There is a possibility in the law that the only parent who held Italian citizenship on the birth date of a child born with jus sanguinis Italian citizenship was the mother, who acquired the Italian citizenship by marriage to the father, who relinquished his own Italian citizenship before the child was born. Under certain conditions, a child born with Italian citizenship might have lost Italian citizenship during his or her infancy; the event could prevent a claim of Italian citizenship by her descendants. If the Italian parents of a minor child naturalised in another country, the child may have remained holding Italian citizenship, or else may have lost the Italian citizenship; the children who were exempt from losing their Italian citizenship upon the foreign naturalisation of their parents were in many cases citizens of other countries where they were born, by operation of the jus soli citizenship laws in those countries. One must apply through the Italian consulate; each consulate has different procedures and waiting t
Italian Communist Party
The Italian Communist Party was a communist political party in Italy. The PCI was founded as Communist Party of Italy on 21 January 1921 in Livorno by seceding from the Italian Socialist Party. Amadeo Bordiga and Antonio Gramsci led the split. Outlawed during the Fascist regime, the party played a major part in the Italian resistance movement, it changed its name in 1943 to PCI and became the second largest political party of Italy after World War II, attracting the support of about a third of the voters during the 1970s. At the time, it was the largest communist party in the West. In 1991, as it had travelled a long way from doctrinaire communism to democratic socialism by the 1970s or the 1980s, the PCI evolved into the Democratic Party of the Left, which joined the Socialist International and the Party of European Socialists; the more radical members of the party left to form the Communist Refoundation Party. The PCI participated to its first general election in 1921 as the Communist Party of Italy, obtaining 4.6% of the vote and 15 seats in the Chamber of Deputies.
At the time, it was an active yet small faction within Italian political left, led by the Italian Socialist Party while on the international plane it was part of Soviet-led Comintern. In 1926, the Fascist government of Benito Mussolini outlawed the PCI. Although forced underground, the PCI maintained a clandestine presence within Italy during the years of the Fascist regime. Many of its leaders were active in exile. During its first year as a banned party, Antonio Gramsci defeated the party's left-wing, led by Amadeo Bordiga. Gramsci replaced Bordiga's leadership at a conference in Lyon and issued a manifesto expressing the programmatic basis of the party. However, Gramsci soon found himself jailed by Mussolini's regime and the leadership of the party passed to Palmiro Togliatti. Togliatti would lead the party until it emerged from suppression in 1944 and relaunched itself as the PCI; the party played a major role during the national liberation and in the April 1944 after the svolta di Salerno, Togliatti agreed to cooperate with King Victor Emmanuel III so the Communists took part in every government during the national liberation and constitutional period from June 1944 to May 1947.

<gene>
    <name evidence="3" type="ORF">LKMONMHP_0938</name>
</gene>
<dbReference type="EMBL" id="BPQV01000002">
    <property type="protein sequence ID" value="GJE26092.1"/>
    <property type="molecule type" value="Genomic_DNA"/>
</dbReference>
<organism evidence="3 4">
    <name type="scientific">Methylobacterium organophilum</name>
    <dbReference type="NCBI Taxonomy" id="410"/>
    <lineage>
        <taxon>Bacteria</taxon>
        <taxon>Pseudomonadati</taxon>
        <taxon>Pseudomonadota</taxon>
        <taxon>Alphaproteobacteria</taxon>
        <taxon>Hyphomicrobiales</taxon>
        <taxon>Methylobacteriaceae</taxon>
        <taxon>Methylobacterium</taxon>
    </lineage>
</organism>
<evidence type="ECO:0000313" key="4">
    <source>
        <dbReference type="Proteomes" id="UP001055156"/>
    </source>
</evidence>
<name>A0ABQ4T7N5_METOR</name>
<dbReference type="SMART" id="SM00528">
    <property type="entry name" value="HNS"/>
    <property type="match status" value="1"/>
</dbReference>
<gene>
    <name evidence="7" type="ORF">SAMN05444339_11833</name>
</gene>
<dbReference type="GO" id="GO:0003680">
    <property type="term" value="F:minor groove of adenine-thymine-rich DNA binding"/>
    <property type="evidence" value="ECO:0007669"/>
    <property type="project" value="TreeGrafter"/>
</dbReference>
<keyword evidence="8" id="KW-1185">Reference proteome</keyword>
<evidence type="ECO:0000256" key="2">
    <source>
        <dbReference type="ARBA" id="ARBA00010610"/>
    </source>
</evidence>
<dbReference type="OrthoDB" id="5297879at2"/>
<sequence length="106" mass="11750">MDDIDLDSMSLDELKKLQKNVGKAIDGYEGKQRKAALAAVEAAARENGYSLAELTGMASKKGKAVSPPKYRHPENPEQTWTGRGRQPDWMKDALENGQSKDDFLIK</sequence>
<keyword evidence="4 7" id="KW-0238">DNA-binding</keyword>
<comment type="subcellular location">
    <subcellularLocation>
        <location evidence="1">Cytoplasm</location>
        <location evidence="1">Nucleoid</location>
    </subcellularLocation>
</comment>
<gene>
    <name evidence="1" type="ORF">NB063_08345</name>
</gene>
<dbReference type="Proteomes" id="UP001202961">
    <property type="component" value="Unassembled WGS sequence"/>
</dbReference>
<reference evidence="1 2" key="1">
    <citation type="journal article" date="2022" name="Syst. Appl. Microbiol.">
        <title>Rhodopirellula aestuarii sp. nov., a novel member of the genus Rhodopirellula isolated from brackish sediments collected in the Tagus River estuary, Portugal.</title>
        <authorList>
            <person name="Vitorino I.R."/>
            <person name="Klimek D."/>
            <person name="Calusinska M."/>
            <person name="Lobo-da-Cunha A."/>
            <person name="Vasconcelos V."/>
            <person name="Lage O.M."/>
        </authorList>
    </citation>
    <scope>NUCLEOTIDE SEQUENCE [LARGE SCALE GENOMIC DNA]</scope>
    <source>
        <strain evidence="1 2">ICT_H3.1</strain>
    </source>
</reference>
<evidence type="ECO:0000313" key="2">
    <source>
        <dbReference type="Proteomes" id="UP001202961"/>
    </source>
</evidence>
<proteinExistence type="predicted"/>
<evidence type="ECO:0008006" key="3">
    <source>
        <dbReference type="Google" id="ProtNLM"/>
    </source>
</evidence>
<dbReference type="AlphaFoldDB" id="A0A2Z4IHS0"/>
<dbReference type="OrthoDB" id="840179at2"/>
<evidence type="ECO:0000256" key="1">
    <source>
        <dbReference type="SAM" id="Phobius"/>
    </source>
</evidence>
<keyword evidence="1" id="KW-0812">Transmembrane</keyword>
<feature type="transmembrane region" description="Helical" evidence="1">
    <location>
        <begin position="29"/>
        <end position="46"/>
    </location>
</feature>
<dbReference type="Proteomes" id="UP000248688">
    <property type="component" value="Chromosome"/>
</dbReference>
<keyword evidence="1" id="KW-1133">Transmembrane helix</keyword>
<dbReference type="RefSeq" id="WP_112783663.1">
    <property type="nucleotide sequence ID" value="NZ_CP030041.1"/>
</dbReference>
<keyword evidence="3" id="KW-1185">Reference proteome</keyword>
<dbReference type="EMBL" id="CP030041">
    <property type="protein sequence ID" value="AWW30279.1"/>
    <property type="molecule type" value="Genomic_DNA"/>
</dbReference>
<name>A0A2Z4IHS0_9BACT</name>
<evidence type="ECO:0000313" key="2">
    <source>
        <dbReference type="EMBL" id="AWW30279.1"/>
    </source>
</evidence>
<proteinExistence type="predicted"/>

The Communists' contribution to the new Italian democratic constitution was decisive. The Gullo decrees of 1944, for instance, sought to improve social and economic conditions in the countryside. In the first general elections of 1948, the party joined the PSI in the Popular Democratic Front, but it was defeated by the Christian Democracy party; the United States spent over $10 million to support anti-PCI groups in the election. Fearful of the possible FDP's electoral victory, the British and American governments undermined the quest for justice by tolerating the efforts made by Italy's top authorities to prevent any of the alleged Italian war criminals from being extradited and taken to court; the denial of Italian war crimes was backed up by the Italian state and media, re-inventing Italy as only a victim of the German Nazism and the post-war Foibe massacres. The party gained considerable electoral success during the following years and supplied external support to centre-left governments, although it never directly joined a government.